Some new cars still have defective Takata airbags
Toyota Motor, Fiat Chrysler, Volkswagen and Mitsubishi Motors are still selling new vehicles with defective air bags that will eventually have to be recalled, the top Democrat on the US Senate Commerce Committee said in a report on Wednesday.business Updated: Jun 03, 2016 08:30 IST
Toyota Motor, Fiat Chrysler, Volkswagen and Mitsubishi Motors are still selling new vehicles with defective air bags that will eventually have to be recalled, the top Democrat on the US Senate Commerce Committee said in a report on Wednesday.
The report said the automakers confirmed they are continuing to sell some vehicles with ammonium-nitrate inflators without a drying agent. The vehicles are legal to sell but must be recalled by 2018, the report said.
The report by the top Democrat on the committee that oversees the US National Highway Traffic Safety Administration (NHTSA) is the latest to raise concerns about what has grown into the largest ever auto safety recall in history.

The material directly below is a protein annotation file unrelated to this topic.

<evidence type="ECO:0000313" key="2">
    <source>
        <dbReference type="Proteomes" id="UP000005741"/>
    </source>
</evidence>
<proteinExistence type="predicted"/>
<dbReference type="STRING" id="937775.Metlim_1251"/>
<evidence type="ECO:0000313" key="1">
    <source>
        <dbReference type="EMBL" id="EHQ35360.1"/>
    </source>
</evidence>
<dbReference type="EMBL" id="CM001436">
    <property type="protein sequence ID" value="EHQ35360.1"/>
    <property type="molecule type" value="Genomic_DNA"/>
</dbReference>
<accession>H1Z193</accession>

It was not clear precisely how many care are being sold with defective inflators. The report said the vehicles being sold with inflators that will later need to be recalled include the 2016-2017 Mitsubishi i-MiEV, 2016 Volkswagen CC, 2016 Audi TT and 2017 Audi R8.
Toyota, one of two automakers that did not provide specific years and models, expects to produce approximately 175,000 vehicles with the defective Takata inflators between March 2016 and July 2017.
Seven automakers add 4.4 million vehicles to recall list
Meanwhile seven automakers are adding nearly 4.4 million vehicles in the US to the massive Takata air bag inflator recall.
Documents detailing recalls by General Motors, Volkswagen, Ford, Daimler Vans, BMW, JaguarLand Rover and Mercedes Benz were posted Thursday by the government. Recalls from eight other companies were posted last Friday. They’re part of a mammoth expansion of Takata air bag recalls announced last month.
Seventeen automakers are adding 35-40 million inflators to what already was the largest auto recall in US history.